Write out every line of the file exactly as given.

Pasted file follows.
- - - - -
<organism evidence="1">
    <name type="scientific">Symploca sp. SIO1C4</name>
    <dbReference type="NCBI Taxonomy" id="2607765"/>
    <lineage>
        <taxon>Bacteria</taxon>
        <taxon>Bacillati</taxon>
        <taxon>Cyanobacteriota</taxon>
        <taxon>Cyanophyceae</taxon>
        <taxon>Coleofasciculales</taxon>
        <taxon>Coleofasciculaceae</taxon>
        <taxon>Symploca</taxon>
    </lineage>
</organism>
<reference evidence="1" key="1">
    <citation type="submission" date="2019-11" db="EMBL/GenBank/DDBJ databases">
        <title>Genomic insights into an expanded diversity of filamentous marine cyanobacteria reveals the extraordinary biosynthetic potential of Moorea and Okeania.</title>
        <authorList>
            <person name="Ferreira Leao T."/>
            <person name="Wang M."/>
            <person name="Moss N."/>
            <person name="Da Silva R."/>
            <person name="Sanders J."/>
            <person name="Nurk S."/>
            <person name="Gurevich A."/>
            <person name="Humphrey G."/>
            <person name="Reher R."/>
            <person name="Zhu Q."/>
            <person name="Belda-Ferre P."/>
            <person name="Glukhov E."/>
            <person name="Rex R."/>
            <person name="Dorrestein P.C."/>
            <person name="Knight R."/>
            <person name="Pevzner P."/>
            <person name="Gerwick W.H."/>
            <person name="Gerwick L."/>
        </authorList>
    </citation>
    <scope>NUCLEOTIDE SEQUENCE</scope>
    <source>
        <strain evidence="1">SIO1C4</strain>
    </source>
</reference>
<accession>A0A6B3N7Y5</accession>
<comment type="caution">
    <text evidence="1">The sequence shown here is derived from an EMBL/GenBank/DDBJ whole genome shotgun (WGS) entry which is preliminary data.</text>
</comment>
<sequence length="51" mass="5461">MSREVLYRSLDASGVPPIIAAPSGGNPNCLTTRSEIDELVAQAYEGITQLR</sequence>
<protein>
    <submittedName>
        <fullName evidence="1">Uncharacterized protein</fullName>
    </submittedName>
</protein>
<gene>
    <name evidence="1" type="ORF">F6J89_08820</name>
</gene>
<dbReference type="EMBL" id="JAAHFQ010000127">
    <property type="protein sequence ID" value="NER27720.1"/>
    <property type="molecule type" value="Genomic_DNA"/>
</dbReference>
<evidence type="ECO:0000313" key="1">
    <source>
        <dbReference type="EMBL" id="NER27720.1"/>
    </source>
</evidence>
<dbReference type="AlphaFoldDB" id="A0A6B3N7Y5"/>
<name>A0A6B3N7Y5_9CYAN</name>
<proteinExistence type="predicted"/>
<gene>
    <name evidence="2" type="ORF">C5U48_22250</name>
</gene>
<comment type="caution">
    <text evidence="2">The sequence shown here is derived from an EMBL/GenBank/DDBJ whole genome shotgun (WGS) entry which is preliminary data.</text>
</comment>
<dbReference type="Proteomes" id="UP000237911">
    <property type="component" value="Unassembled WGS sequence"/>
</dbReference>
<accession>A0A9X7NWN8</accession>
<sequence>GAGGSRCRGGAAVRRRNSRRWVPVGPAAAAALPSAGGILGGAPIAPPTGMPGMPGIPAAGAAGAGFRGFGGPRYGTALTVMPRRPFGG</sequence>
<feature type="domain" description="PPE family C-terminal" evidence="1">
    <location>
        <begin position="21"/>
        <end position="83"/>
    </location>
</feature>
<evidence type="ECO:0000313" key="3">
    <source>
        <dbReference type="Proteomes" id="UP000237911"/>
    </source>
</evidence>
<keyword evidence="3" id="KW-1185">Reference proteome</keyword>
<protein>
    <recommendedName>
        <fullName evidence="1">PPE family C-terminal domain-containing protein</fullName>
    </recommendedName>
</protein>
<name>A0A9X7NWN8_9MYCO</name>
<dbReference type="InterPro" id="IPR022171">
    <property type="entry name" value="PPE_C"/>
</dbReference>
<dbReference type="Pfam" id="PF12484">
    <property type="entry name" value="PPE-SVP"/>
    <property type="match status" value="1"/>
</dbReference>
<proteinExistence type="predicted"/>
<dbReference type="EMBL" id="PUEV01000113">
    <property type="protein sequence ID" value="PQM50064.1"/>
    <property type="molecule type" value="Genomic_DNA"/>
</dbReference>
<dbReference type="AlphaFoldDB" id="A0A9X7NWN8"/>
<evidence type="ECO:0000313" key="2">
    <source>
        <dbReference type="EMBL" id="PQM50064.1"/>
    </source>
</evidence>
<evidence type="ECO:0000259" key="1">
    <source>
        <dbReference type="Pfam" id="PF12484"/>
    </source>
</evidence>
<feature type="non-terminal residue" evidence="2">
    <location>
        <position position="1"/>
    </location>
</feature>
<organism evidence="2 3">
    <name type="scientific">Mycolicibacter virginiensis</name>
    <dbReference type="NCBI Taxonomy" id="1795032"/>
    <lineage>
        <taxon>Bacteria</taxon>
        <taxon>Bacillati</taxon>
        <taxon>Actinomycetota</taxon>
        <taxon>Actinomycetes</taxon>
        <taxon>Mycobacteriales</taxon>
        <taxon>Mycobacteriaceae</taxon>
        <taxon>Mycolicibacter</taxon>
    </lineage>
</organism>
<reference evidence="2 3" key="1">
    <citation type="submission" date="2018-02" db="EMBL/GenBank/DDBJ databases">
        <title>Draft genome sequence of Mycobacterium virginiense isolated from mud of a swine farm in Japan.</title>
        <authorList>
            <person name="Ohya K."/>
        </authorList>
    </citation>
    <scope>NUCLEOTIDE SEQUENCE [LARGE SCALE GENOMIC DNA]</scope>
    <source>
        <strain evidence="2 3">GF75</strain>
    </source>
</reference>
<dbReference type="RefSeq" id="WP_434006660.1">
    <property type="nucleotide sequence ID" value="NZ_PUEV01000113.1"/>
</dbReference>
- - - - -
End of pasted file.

<organism evidence="1">
    <name type="scientific">Symploca sp. SIO1C4</name>
    <dbReference type="NCBI Taxonomy" id="2607765"/>
    <lineage>
        <taxon>Bacteria</taxon>
        <taxon>Bacillati</taxon>
        <taxon>Cyanobacteriota</taxon>
        <taxon>Cyanophyceae</taxon>
        <taxon>Coleofasciculales</taxon>
        <taxon>Coleofasciculaceae</taxon>
        <taxon>Symploca</taxon>
    </lineage>
</organism>
<reference evidence="1" key="1">
    <citation type="submission" date="2019-11" db="EMBL/GenBank/DDBJ databases">
        <title>Genomic insights into an expanded diversity of filamentous marine cyanobacteria reveals the extraordinary biosynthetic potential of Moorea and Okeania.</title>
        <authorList>
            <person name="Ferreira Leao T."/>
            <person name="Wang M."/>
            <person name="Moss N."/>
            <person name="Da Silva R."/>
            <person name="Sanders J."/>
            <person name="Nurk S."/>
            <person name="Gurevich A."/>
            <person name="Humphrey G."/>
            <person name="Reher R."/>
            <person name="Zhu Q."/>
            <person name="Belda-Ferre P."/>
            <person name="Glukhov E."/>
            <person name="Rex R."/>
            <person name="Dorrestein P.C."/>
            <person name="Knight R."/>
            <person name="Pevzner P."/>
            <person name="Gerwick W.H."/>
            <person name="Gerwick L."/>
        </authorList>
    </citation>
    <scope>NUCLEOTIDE SEQUENCE</scope>
    <source>
        <strain evidence="1">SIO1C4</strain>
    </source>
</reference>
<accession>A0A6B3N7Y5</accession>
<comment type="caution">
    <text evidence="1">The sequence shown here is derived from an EMBL/GenBank/DDBJ whole genome shotgun (WGS) entry which is preliminary data.</text>
</comment>
<sequence length="51" mass="5461">MSREVLYRSLDASGVPPIIAAPSGGNPNCLTTRSEIDELVAQAYEGITQLR</sequence>
<protein>
    <submittedName>
        <fullName evidence="1">Uncharacterized protein</fullName>
    </submittedName>
</protein>
<gene>
    <name evidence="1" type="ORF">F6J89_08820</name>
</gene>
<dbReference type="EMBL" id="JAAHFQ010000127">
    <property type="protein sequence ID" value="NER27720.1"/>
    <property type="molecule type" value="Genomic_DNA"/>
</dbReference>
<evidence type="ECO:0000313" key="1">
    <source>
        <dbReference type="EMBL" id="NER27720.1"/>
    </source>
</evidence>
<dbReference type="AlphaFoldDB" id="A0A6B3N7Y5"/>
<name>A0A6B3N7Y5_9CYAN</name>
<proteinExistence type="predicted"/>
<gene>
    <name evidence="2" type="ORF">C5U48_22250</name>
</gene>
<comment type="caution">
    <text evidence="2">The sequence shown here is derived from an EMBL/GenBank/DDBJ whole genome shotgun (WGS) entry which is preliminary data.</text>
</comment>
<dbReference type="Proteomes" id="UP000237911">
    <property type="component" value="Unassembled WGS sequence"/>
</dbReference>
<accession>A0A9X7NWN8</accession>
<sequence>GAGGSRCRGGAAVRRRNSRRWVPVGPAAAAALPSAGGILGGAPIAPPTGMPGMPGIPAAGAAGAGFRGFGGPRYGTALTVMPRRPFGG</sequence>
<feature type="domain" description="PPE family C-terminal" evidence="1">
    <location>
        <begin position="21"/>
        <end position="83"/>
    </location>
</feature>
<evidence type="ECO:0000313" key="3">
    <source>
        <dbReference type="Proteomes" id="UP000237911"/>
    </source>
</evidence>
<keyword evidence="3" id="KW-1185">Reference proteome</keyword>
<protein>
    <recommendedName>
        <fullName evidence="1">PPE family C-terminal domain-containing protein</fullName>
    </recommendedName>
</protein>
<name>A0A9X7NWN8_9MYCO</name>
<dbReference type="InterPro" id="IPR022171">
    <property type="entry name" value="PPE_C"/>
</dbReference>
<dbReference type="Pfam" id="PF12484">
    <property type="entry name" value="PPE-SVP"/>
    <property type="match status" value="1"/>
</dbReference>
<proteinExistence type="predicted"/>
<dbReference type="EMBL" id="PUEV01000113">
    <property type="protein sequence ID" value="PQM50064.1"/>
    <property type="molecule type" value="Genomic_DNA"/>
</dbReference>
<dbReference type="AlphaFoldDB" id="A0A9X7NWN8"/>
<evidence type="ECO:0000313" key="2">
    <source>
        <dbReference type="EMBL" id="PQM50064.1"/>
    </source>
</evidence>
<evidence type="ECO:0000259" key="1">
    <source>
        <dbReference type="Pfam" id="PF12484"/>
    </source>
</evidence>
<feature type="non-terminal residue" evidence="2">
    <location>
        <position position="1"/>
    </location>
</feature>
<organism evidence="2 3">
    <name type="scientific">Mycolicibacter virginiensis</name>
    <dbReference type="NCBI Taxonomy" id="1795032"/>
    <lineage>
        <taxon>Bacteria</taxon>
        <taxon>Bacillati</taxon>
        <taxon>Actinomycetota</taxon>
        <taxon>Actinomycetes</taxon>
        <taxon>Mycobacteriales</taxon>
        <taxon>Mycobacteriaceae</taxon>
        <taxon>Mycolicibacter</taxon>
    </lineage>
</organism>
<reference evidence="2 3" key="1">
    <citation type="submission" date="2018-02" db="EMBL/GenBank/DDBJ databases">
        <title>Draft genome sequence of Mycobacterium virginiense isolated from mud of a swine farm in Japan.</title>
        <authorList>
            <person name="Ohya K."/>
        </authorList>
    </citation>
    <scope>NUCLEOTIDE SEQUENCE [LARGE SCALE GENOMIC DNA]</scope>
    <source>
        <strain evidence="2 3">GF75</strain>
    </source>
</reference>
<dbReference type="RefSeq" id="WP_434006660.1">
    <property type="nucleotide sequence ID" value="NZ_PUEV01000113.1"/>
</dbReference>